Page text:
In the beginning, the Internet consisted of a single network (backbone) used by US government-funded researchers and organizations. Today, the Internet consists of more than a dozen backbones and hundreds interconnected computer networks. These networks exchange traffic with one another primarily at two public network access points in the US -- one on each coast (MAE East MAE West).
Then the Internet grew and telecommunications companies built additional backbones to support the additional traffic. But while additional backbones provided more bandwidth, the overburdened public network access points caused major slowdowns and serious bottlenecks. To ease this congestion, backbone providers created private connections or "peering points," between their networks. This allows data to move from one network to another with much less use of the public access points.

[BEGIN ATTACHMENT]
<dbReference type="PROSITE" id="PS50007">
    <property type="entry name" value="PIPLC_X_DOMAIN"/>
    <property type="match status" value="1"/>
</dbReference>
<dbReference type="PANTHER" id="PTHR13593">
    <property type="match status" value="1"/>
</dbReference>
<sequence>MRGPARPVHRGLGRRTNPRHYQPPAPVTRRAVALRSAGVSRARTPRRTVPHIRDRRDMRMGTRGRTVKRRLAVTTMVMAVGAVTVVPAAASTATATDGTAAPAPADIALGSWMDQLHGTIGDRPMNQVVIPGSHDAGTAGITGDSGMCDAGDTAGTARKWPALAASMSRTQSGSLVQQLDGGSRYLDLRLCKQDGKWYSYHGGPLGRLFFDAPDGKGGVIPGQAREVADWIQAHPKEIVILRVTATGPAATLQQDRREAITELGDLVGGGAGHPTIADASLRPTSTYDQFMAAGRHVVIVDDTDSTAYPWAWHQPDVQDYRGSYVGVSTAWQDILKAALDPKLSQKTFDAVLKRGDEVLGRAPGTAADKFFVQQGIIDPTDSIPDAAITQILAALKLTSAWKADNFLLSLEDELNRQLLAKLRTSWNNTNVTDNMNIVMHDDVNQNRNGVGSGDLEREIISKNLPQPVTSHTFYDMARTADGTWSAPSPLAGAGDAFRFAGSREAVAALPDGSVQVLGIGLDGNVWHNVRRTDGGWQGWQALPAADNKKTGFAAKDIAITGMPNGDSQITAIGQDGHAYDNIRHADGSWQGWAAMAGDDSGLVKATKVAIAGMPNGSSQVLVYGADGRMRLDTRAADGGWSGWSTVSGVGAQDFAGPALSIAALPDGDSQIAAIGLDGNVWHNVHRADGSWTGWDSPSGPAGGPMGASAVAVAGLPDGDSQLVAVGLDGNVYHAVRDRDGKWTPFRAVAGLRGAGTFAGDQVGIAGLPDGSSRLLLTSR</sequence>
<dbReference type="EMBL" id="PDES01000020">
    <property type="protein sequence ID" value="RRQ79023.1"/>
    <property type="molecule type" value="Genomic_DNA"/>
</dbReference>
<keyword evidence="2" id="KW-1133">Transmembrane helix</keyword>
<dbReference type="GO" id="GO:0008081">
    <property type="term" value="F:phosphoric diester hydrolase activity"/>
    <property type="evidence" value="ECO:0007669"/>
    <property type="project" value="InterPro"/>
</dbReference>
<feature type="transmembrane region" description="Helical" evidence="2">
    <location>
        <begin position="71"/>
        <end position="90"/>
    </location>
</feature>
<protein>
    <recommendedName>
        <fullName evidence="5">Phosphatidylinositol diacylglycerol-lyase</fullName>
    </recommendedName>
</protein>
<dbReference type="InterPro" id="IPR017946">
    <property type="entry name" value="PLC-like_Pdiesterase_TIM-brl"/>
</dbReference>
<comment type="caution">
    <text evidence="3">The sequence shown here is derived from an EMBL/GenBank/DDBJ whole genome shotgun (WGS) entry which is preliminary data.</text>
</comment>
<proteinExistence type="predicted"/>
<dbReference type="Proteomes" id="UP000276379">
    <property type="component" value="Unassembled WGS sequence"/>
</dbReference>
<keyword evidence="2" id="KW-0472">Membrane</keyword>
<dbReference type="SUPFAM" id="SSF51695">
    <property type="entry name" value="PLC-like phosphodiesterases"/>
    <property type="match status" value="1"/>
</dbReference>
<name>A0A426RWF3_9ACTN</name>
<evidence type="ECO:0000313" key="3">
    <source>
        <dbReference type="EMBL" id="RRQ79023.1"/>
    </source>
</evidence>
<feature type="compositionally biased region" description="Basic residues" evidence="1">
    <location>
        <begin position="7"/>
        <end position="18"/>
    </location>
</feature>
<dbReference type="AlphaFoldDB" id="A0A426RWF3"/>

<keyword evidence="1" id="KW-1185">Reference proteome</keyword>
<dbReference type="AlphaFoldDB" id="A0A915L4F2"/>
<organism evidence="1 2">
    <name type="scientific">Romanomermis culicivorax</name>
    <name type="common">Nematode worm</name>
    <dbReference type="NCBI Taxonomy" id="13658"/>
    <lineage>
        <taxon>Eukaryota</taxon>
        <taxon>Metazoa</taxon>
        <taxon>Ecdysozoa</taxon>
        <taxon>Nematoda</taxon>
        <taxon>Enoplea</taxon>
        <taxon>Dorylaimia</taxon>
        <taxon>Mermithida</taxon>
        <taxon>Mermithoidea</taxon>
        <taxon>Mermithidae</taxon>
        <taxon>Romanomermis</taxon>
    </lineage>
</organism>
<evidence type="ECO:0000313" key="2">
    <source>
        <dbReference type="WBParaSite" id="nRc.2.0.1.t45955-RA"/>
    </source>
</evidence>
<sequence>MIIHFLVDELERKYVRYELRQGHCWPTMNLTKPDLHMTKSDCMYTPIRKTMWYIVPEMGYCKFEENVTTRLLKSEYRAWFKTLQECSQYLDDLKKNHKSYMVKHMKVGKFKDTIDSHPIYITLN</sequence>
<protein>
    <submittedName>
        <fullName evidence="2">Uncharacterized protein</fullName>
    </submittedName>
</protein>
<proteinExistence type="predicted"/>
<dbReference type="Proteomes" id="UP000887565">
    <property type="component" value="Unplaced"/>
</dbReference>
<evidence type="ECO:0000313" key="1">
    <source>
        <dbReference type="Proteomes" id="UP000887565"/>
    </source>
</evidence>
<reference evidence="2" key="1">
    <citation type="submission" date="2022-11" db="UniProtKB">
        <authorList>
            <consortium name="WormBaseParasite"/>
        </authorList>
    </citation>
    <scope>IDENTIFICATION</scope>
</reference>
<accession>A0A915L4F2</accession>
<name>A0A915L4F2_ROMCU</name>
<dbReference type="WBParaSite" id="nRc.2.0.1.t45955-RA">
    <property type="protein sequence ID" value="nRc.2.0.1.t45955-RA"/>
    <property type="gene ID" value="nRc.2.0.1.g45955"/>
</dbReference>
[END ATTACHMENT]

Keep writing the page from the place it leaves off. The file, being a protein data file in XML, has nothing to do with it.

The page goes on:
But as Internet traffic continues to increase, private peering points are becoming more congested and backbone providers lack the financial incentive to invest money to accommodate their competitorsí traffic. When peering points are congested, data packet loss occurs, slowing downloads and decreasing the reliability of data transmissions. This may not sound like a problem, but when you consider that even a one percent packet loss can double your customerís download time, you can see how points of congestion lead to major slowdowns in data transmission on the Internet.
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